Laura Ingalls Wilder's Autobiography Will Offer a Gritty, Uncensored Look at Life on the Prairie

Remember the little freckled, pigtailed girl of Little House on the Prairie and her stories of churning butter, sewing rag dolls, and riding covered wagons across the American plains? Well, that charming American saga, a childhood literary touchstone for many, is about to get an extreme adult makeover. This fall, Laura Ingalls Wilder’s unedited autobiography, Pioneer Girl , which inspired the cherished series, is slated for publication by South Dakota State Historical Press, and will deliver a much less rosy portrait of prairie life — grittier, more historically accurate, and not-so-PG.

Pioneer Girl: An Anotated Autobiogrpahy by Laura Ingalls Wilder, $21.77, Amazon

The nonfiction work was penned by Ingalls in the 1920s with an adult audience in mind, but when Wilder set out and failed to find a publisher in the fiscally starved 1930s, Wilder and her daughter Rose decided to shed the R-rated material, add some narrative flourish, and reshape the work into that enchanting children’s series we so lovingly lugged around as kids. Now, it'll be published in its original form, misspellings and all.

The youth series and its fictionalized rendering of the Ingalls' family adventures has since sold nearly 60 million copies in more than 30 languages, and spawned both a television series and a slew of museums and historical sites dedicated to its lore. Though frank about daily strife and the natural perils of frontier living — rough! — the children’s books depict a mostly wholesome, endearing portrait of frontier life.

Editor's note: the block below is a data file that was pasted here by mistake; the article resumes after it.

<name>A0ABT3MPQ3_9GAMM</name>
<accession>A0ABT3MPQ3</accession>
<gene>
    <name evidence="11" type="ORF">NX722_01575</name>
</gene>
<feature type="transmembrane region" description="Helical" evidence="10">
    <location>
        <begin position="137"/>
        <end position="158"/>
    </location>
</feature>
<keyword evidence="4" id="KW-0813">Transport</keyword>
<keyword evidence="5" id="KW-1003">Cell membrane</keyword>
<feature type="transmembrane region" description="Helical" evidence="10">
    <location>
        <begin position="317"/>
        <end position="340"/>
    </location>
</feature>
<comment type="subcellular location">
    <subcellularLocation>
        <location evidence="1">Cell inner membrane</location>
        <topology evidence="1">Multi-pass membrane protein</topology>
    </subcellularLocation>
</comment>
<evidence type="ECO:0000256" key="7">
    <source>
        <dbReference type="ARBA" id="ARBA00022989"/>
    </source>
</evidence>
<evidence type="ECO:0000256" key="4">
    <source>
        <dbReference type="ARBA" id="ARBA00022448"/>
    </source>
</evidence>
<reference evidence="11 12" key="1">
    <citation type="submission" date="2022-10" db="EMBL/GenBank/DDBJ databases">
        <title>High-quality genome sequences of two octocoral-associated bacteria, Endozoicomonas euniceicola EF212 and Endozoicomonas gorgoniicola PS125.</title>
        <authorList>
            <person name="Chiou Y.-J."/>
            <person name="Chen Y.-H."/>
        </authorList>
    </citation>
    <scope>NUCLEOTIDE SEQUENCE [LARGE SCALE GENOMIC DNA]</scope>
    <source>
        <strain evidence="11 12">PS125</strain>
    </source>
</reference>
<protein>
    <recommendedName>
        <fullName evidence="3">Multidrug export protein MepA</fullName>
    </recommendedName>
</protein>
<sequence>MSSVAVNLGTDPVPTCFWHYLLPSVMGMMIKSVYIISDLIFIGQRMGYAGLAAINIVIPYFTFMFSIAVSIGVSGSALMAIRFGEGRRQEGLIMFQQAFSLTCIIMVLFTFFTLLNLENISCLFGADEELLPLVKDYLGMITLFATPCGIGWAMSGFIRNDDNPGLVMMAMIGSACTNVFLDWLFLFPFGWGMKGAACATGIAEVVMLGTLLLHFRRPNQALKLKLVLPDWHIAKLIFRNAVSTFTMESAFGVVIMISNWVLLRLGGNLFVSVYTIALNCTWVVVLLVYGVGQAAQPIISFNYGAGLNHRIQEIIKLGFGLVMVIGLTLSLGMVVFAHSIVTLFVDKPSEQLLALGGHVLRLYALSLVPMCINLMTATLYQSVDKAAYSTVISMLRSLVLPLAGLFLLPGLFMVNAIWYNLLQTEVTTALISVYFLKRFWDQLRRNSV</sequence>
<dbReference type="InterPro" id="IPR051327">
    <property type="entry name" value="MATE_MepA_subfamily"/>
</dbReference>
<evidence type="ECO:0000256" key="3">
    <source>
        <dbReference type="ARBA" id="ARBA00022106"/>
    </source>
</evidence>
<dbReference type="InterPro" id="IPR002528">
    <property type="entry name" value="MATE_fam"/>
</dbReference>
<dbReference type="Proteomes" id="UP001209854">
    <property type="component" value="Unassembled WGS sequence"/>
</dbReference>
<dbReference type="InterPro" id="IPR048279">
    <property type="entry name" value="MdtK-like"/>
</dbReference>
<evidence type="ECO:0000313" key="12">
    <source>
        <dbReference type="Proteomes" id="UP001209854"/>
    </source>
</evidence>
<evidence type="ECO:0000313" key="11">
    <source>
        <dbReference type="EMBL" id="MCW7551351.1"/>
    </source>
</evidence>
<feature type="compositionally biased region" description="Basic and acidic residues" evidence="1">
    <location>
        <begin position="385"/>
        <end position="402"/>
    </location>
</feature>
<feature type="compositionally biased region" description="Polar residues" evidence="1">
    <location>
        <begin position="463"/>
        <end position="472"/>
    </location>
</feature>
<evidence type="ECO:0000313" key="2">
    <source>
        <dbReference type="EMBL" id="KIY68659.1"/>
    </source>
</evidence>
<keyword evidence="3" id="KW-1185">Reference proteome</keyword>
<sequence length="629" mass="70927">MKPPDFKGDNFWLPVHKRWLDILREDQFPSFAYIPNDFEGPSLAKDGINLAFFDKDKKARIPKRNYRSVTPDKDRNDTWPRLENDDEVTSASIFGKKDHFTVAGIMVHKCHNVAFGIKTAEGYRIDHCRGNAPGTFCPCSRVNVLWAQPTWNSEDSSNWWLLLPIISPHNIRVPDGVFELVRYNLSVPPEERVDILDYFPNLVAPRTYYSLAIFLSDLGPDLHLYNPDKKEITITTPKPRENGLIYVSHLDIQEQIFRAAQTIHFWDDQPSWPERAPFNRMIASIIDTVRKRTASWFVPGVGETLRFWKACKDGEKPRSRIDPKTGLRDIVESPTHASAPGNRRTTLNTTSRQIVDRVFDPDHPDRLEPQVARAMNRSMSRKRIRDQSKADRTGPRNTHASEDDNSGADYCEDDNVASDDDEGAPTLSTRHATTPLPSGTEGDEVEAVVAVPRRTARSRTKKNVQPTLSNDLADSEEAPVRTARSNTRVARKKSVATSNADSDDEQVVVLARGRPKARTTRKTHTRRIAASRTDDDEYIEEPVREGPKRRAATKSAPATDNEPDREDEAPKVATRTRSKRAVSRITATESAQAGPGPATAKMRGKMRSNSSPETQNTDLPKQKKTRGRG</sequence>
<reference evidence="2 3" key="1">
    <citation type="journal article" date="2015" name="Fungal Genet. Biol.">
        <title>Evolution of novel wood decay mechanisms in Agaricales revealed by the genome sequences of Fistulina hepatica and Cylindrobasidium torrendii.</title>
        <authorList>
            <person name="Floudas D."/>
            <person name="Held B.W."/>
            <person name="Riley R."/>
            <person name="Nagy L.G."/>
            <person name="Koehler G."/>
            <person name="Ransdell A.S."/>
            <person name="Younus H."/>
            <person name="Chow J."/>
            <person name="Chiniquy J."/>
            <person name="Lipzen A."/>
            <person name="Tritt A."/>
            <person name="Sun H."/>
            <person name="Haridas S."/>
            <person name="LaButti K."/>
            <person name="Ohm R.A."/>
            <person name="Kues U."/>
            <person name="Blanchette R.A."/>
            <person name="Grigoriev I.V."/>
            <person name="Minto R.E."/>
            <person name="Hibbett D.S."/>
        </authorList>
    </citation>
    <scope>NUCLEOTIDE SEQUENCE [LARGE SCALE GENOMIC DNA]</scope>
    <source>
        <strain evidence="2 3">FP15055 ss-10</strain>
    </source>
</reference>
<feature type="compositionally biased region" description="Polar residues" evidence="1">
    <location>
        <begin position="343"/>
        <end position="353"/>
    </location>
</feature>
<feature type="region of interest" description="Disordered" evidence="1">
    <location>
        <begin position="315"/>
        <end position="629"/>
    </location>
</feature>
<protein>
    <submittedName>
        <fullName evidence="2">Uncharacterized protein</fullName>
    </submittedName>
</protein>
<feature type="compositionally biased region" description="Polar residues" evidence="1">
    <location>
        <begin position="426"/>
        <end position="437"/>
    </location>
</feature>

But, OK, let's get real: Surviving on the prairie was rough stuff, and we can be sure that Wilder’s own experiences traversing the American West weren’t all so rosy. And the autobiography, currently in development, promises to demystify some of that naivety, delivering to its now all-grown-up readers a slew of tales clipped from the children’s series. It’s a gritty, more scandalous narrative that paints a more authentic portrait of life on the prairie, with a touch of juicy, late 19th century drama.

"And it's certainly not the fantasised version we saw on Little House on the Prairie the television show," Amy Lauters, an associate professor at Minnesota State University-Mankato told the AP.

It’s been about 14 years since I’ve read the Prairie series, so I for one am looking forward to digging into this uncensored autobiography — learning about the actual events that inspired the unfathomable adventures that so captivated 10-year-old me. Here are 8 things — some bleak, others juicy — that I’m looking forward to seeing explored in the autobiography:


Pioneer Girl: An Anotated Autobiogrpahy by Laura Ingalls Wilder, $21.77, Amazon

Bulky, bearded Pa had a serious case of wanderlust. With elusive prosperity on the brain, he was always packing up his family and belongings to move further westward. Occasionally dire circumstances were the culprit, but the Ingalls’ peripatetic lifestyle was mostly thanks to Pa’s restlessness, which led them from Kansas to South Dakota and so many places in between, it's dizzying. Some of these locales are glazed over or unmentioned in the children’s books, but are all detailed in the autobiography, so readers can prepare for more hemisphere-traversing travels.


Living in a small, isolated community where everyone in the minuscule population knows everyone else is bound to lead to some high school-esque love drama and indeed at least one ill-fated love triangle is said to unfold in Ingalls’ autobiography, though the characters involved haven't yet been speculated.